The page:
The Self-Representation of Facebook

There are few human needs greater than that of the need to stay connected.  As humans, we feel the need to stay up to date as to what is happening in the world as a whole and the microcosm of our own world, most notably our friends.  We want to know what is going on in their lives and, at the same time, update them as to what is going on in our lives.  One way in which this has become incredibly easier, thanks to the invention of the Internet, is Facebook.  We all know the story: Mark Zuckerberg created the site as a rudimentary dating site for college kids at Harvard, and it has now transformed into a social phenomenon that has changed how we gain information of the world and our friends exponentially.  Says Doug Gross of CNN, “Facebook provides an invaluable resource for fulfilling the basic human need for social connection” (2014). (1). However, how has Facebook changed us; namely, how has it changed how we view ourselves and how we represent ourselves online?

Facebook allows us to create a virtual profile, or self-representation of ourselves.  These profiles include age, school, workplace, and interests, among other things.  Through these few facts about ourselves and the things we post, others are supposed to gain a clear picture of who we are; however, it is difficult to determine the authenticity of these claims.  According to Watson (p. 2), ” Although the claim to authenticity promises unmediated access to some “essence” or “truth,” virtual environments only underscore the poststructuralist critique that self-presentation is performative” (2014). (2)  People want to believe what others say about themselves, but they can often lie and fabricate part of their identities.

Facebook has, in a way, changed who we are as a society, both collectively and individually.  Through Facebook and other social media sites, we now self-critique ourselves very harshly.  This can stem from seeing others posts and thinking their lives are immensely better than ours, or from others posting hurtful things on our posts or “walls”.  Through Facebook, we can easily vent our feelings on a particular subject and hurt others if we want to, all from the safety of behind our computer screens.  This has led to people thinking people they can say whatever they want, and there will be no consequences whatsoever.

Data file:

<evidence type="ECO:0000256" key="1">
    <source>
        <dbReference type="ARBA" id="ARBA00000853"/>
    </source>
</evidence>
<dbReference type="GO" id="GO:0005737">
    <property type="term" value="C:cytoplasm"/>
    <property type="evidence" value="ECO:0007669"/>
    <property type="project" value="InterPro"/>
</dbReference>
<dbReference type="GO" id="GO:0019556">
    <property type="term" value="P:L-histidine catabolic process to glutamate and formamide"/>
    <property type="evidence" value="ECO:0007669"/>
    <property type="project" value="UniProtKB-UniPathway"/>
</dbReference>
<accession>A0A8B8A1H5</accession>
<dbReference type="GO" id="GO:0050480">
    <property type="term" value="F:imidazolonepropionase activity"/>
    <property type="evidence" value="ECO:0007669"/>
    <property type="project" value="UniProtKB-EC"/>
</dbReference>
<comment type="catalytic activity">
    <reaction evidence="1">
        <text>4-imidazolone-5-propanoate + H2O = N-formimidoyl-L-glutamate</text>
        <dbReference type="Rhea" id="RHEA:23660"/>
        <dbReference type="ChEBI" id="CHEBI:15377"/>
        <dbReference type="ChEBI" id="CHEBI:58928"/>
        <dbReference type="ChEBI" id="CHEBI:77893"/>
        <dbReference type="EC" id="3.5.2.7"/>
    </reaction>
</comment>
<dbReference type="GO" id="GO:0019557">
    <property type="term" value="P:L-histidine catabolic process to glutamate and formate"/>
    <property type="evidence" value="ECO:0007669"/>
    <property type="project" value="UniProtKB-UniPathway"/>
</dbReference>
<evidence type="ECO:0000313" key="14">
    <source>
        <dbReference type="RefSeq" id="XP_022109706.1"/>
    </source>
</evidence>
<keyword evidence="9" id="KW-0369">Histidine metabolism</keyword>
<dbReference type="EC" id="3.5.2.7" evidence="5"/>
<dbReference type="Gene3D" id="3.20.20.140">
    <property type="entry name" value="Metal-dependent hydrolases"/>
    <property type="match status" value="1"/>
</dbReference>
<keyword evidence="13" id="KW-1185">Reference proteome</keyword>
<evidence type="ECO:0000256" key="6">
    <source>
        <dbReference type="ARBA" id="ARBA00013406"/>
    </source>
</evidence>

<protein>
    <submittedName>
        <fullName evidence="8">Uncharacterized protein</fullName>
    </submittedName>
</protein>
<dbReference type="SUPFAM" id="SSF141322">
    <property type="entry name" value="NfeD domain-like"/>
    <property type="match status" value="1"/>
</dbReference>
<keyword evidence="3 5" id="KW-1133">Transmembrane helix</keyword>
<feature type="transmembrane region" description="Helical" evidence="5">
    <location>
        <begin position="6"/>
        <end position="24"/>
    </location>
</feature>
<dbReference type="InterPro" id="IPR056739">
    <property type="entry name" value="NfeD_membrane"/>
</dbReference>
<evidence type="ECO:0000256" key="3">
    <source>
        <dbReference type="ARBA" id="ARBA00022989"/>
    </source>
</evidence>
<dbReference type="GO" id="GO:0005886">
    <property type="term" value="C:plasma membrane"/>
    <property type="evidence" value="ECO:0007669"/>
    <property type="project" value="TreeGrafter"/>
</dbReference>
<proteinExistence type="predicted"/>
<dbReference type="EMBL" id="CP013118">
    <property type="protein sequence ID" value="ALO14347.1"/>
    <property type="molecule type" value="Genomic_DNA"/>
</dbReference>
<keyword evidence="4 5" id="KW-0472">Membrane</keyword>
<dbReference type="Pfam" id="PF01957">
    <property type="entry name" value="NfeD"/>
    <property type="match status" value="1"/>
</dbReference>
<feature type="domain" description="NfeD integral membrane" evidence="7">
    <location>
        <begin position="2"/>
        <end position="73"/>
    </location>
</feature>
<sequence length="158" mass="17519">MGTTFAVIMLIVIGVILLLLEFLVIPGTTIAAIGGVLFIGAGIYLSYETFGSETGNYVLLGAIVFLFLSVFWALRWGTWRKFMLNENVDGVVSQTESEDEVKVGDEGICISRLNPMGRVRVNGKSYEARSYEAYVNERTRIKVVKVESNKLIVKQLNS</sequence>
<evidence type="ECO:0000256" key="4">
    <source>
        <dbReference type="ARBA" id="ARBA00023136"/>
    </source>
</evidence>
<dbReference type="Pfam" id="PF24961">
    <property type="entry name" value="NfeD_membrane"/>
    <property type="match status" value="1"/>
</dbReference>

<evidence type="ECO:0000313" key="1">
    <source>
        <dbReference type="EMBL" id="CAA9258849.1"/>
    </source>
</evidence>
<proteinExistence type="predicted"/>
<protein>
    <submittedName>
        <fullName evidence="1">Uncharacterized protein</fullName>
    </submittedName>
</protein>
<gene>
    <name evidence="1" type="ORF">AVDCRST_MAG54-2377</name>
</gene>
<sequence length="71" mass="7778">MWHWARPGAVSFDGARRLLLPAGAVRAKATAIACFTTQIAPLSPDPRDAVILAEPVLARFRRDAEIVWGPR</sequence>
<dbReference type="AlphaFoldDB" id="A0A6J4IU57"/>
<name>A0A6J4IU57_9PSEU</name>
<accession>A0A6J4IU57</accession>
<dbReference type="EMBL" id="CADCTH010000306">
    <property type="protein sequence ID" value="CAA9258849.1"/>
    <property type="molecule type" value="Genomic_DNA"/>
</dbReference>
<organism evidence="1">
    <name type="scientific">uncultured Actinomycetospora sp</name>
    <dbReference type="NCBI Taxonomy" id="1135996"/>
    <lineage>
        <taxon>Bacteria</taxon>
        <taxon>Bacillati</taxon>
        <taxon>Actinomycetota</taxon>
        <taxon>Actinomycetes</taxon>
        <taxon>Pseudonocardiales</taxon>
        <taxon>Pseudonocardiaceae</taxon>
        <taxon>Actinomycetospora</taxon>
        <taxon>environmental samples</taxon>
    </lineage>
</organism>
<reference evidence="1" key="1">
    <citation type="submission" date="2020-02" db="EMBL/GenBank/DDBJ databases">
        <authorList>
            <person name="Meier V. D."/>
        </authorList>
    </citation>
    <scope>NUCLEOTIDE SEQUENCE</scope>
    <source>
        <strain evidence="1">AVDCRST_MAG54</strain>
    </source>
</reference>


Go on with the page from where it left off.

We all want to put our best image forward, and Facebook allows us to do this.  We can only highlight the good aspects of our personality and being in general, and are able to hide our negative qualities that would much more easily come out if we were to meet face-to-face with someone.  Watson expands on this further, saying, “…however malleable and interchangeable identities are online, they are qualified offline by the complexity of embodied social identities” (2014). (2) This has led to many people being less social in the real world, or being less of a “peoples-person”.

In conclusion, Facebook has led to many changes in our lives.  It has changed how we can inform others about ourselves and how we gain information.  It has changed how we live and think in so many ways “that it tweaks our emotions, for better or worse” (Gross, 2014). (1)

Works Cited

Gross, D. (2014, January 31). 5 ways Facebook changed us, for better and worse. Retrieved from:

Smith, S.,Watson, J. (2014, April 21). Studying the digital self: Five analytical concepts that can guide scholarship on virtual lives. Retrieved from:


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